March Madness Part 10

Basket Ball

If there’s a “fox in the hen house” you’ve got problems.

On March 26th Jerry received another letter from Ferret stating that the scope of the meeting was going to be “substantially broadened into a year review”.   Sadly,  another tactic used by school administrators and their puppets.

The next day Jerry reiterated our previous position. “Ferret is a witness to the recent allegations. Thus, not only will you have what we believe to be a biased ‘judge’ but will also have the ‘judge’ acting as witness in a proceeding which he is presiding over.” He also stated that “It has come to our attention that members of the administration and/or their subordinates may be searching and seizing personal and private items belonging to my client. If this is occurring, it must stop and all personal and private items must be returned to where they were found immediately.” The letter also states “There is little documentation to support much of the allegations other than double and triple hearsay. In order for my client to reasonably be expected to respond to allegations she must be provided with copies of documents, including written statements, from the alleged victims. Therefore, before any hearing can occur, please provide the fore mentioned documents immediately.”

While all these events were taking place Ferret was applying for a job with the Billings School District.

On March 28th Jerry sent a letter to Harold Ferret to formally request permission for me to attend my daughter’s volleyball tournament. This event was to be held the following day. I received permission only after a hearing and obtaining a court order. This was a clear violation of my rights as an American citizen. The tournament was held in a private school where Ferret had no authority, nevertheless he was there all day watching me and taking notes. He also made sure the players knew they could not talk to me.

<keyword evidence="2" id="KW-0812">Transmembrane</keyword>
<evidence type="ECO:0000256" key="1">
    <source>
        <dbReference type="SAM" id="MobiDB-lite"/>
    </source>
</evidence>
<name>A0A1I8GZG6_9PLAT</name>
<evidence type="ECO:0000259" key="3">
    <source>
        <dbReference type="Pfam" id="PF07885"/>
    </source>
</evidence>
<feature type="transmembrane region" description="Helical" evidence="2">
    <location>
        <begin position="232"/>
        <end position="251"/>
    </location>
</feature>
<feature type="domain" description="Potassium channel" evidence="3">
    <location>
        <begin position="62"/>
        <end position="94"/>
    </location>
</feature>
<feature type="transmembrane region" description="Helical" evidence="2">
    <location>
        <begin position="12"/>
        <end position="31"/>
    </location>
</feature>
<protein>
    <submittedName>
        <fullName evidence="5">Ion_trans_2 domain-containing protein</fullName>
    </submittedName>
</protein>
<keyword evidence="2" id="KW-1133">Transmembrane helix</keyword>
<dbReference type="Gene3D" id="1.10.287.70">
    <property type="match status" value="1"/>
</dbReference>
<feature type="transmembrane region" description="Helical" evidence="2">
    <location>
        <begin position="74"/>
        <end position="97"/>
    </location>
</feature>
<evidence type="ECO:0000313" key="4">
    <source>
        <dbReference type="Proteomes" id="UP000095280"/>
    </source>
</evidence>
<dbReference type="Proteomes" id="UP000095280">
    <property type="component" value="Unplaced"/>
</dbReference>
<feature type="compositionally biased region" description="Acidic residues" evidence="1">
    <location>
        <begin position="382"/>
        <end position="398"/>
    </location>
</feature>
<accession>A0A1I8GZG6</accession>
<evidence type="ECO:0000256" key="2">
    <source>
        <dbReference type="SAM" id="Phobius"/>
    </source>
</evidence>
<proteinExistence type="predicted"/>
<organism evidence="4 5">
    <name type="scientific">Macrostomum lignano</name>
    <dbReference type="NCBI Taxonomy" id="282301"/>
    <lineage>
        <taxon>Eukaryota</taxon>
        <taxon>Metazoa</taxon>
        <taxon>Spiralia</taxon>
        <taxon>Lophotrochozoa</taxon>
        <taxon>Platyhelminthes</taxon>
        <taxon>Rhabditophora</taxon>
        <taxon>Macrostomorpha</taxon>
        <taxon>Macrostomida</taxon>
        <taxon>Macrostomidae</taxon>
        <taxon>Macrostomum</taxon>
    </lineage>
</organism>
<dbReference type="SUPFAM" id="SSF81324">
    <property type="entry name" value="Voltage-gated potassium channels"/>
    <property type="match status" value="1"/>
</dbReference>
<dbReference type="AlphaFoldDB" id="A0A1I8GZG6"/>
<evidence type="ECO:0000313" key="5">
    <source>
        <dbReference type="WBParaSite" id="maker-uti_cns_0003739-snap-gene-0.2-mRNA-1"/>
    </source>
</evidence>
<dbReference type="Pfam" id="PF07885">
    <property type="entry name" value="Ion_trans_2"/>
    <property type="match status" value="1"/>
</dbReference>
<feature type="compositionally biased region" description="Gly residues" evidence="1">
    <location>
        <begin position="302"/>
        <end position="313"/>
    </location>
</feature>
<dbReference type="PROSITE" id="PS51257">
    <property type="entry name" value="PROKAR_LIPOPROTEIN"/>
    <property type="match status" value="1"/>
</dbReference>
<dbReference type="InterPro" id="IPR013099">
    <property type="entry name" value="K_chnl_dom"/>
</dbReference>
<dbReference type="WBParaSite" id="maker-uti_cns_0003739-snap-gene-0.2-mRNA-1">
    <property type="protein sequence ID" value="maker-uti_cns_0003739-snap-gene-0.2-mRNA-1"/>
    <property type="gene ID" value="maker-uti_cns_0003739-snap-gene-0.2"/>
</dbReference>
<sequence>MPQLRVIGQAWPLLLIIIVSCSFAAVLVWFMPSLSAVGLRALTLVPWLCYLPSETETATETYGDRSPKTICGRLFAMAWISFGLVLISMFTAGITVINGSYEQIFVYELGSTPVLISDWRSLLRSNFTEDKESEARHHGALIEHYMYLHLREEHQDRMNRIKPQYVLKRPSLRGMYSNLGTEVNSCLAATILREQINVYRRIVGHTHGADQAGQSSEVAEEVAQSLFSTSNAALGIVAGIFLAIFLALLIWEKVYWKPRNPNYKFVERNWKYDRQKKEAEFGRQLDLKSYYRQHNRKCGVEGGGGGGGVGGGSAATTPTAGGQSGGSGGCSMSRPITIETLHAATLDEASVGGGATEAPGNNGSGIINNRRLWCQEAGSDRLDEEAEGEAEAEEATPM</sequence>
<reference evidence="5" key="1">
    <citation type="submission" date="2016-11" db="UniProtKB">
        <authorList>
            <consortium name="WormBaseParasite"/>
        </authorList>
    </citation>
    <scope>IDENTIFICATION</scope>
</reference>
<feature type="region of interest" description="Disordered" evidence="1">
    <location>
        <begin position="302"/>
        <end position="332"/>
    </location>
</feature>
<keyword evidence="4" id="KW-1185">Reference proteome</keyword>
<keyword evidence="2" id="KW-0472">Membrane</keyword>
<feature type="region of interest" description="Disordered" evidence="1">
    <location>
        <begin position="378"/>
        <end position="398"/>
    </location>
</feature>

During the tournament one of the players asked to talk to me about her English homework. I asked the girl’s parents if it was acceptable. The girl was in tears. She was having trouble with her assignments and felt that the substitutes were not able to help her at all. I told her that I would be coming back to school soon and we talked about the things that were troubling her. She wasn’t the only student who talked to me that day. Most of them expressed their concern for me as well as their frustration with the current situation in my classroom. They also knew that they were being watched and each and every one was tense and uncomfortable. Luckily the day ended without incident.

Not all the mail I received was bad. There were a number of touching letters from students and parents.  Here are a few excerpts from those heartfelt messages:

  • “I consider Mrs. Adams to be a very honest and straightforward teacher. I appreciate Faith Adams for caring for my children like she did.”

  • “I always found her very approachable and my dealings with her were all positive.”

  • “My son had Mrs. Adams for eighth-grade English. We found her to be a fair and exceptional teacher. Mrs. Adams was honest with us as parents; she was in tune with the students at the middle school. She’s a positive role model for the students at this age. Mrs. Adams didn’t show favoritism or coddle the students; she showed them that hard work and responsibility were the way to success. We’re looking forward to her teaching our son, who is currently in seventh grade.”

  • “Mrs. Adams has been a source of security and comfort for our daughter this year. Eighth grade is an emotional time for young girls and we’re grateful to Mrs. Adams for her caring and compassion toward our daughter—especially when the school administration extracted an unfounded complaint from our daughter. Mrs. Adams has always handled our daughter with respect and understanding. We’re truly grateful that our daughter has had the chance to learn and prepare for high school under the guidance of Mrs. Adams.”


….to be continued


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